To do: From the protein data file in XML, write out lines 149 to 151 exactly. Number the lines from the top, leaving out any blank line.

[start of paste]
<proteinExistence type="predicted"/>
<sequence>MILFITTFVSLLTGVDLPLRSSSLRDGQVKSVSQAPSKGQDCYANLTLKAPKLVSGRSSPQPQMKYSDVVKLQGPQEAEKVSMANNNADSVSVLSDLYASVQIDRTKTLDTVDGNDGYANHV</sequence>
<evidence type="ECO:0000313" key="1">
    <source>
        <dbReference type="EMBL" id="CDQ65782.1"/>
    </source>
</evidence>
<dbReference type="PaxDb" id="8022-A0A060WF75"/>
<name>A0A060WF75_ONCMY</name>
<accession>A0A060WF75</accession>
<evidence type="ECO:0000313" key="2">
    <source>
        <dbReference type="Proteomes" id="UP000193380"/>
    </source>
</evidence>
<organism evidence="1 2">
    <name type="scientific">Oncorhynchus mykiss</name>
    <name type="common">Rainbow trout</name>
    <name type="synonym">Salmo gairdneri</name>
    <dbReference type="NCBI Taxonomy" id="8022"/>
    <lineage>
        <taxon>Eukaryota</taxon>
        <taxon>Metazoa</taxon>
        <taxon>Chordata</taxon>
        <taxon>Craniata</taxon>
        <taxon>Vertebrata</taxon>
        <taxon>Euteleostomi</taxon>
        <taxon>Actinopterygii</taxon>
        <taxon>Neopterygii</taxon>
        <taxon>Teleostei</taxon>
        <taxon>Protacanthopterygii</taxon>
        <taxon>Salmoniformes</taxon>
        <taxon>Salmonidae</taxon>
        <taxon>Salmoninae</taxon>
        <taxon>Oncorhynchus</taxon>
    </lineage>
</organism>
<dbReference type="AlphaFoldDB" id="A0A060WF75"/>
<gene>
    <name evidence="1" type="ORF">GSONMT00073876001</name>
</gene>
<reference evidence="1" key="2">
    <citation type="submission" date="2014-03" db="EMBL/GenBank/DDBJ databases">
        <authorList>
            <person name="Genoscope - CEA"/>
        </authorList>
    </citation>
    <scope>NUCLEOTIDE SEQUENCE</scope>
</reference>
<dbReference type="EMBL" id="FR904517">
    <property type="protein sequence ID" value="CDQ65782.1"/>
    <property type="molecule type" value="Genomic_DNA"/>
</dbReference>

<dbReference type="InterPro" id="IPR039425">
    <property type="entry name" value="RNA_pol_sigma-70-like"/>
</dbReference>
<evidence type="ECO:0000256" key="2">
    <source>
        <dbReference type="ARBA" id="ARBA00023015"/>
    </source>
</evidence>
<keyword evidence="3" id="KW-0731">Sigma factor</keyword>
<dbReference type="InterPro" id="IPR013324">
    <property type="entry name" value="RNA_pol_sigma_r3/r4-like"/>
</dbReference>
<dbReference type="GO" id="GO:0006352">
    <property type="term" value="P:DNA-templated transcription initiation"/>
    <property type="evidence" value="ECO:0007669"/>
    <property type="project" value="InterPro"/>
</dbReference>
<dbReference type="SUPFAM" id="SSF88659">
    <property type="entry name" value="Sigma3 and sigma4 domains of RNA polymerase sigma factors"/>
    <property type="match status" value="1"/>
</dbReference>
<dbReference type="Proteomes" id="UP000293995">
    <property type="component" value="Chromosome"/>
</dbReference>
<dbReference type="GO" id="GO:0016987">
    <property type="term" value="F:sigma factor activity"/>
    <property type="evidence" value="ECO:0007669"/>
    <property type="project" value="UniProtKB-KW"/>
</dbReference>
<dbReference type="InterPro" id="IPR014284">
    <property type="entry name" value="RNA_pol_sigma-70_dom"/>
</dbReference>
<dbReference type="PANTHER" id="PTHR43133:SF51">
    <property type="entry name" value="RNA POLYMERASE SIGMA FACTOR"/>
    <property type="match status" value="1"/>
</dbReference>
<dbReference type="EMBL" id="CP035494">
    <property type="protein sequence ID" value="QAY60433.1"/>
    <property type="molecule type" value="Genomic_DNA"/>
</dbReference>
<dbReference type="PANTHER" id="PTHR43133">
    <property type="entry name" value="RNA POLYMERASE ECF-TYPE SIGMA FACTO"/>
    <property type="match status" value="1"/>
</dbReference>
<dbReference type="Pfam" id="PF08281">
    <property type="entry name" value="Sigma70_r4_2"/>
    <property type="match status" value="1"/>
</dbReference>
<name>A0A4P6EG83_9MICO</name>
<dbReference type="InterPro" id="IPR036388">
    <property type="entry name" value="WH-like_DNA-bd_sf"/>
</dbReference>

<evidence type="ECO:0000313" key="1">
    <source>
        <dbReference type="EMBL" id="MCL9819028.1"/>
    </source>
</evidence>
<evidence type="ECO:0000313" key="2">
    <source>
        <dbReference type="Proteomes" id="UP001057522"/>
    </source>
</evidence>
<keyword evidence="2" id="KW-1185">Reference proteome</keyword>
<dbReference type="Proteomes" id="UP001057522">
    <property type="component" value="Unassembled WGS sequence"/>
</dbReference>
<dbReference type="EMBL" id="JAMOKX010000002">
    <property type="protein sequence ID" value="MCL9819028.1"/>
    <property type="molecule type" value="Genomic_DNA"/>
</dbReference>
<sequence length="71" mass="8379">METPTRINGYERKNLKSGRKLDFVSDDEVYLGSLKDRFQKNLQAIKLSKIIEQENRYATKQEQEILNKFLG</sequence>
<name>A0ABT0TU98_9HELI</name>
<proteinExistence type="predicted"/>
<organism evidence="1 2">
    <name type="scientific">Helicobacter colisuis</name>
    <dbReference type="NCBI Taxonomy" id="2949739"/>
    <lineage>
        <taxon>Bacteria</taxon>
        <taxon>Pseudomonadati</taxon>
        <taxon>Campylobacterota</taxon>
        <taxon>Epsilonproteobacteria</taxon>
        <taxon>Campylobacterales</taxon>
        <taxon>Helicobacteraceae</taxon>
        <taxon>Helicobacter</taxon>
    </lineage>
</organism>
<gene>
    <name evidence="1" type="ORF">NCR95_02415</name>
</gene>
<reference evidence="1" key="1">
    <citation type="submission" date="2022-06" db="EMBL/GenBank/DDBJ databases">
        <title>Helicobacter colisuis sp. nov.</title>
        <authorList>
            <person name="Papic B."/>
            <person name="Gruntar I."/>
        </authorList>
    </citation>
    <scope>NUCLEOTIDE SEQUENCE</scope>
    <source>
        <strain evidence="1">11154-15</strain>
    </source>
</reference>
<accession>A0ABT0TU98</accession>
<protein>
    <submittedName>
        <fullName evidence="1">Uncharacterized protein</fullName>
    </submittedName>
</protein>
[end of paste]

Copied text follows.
        </authorList>
    </citation>
    <scope>NUCLEOTIDE SEQUENCE</scope>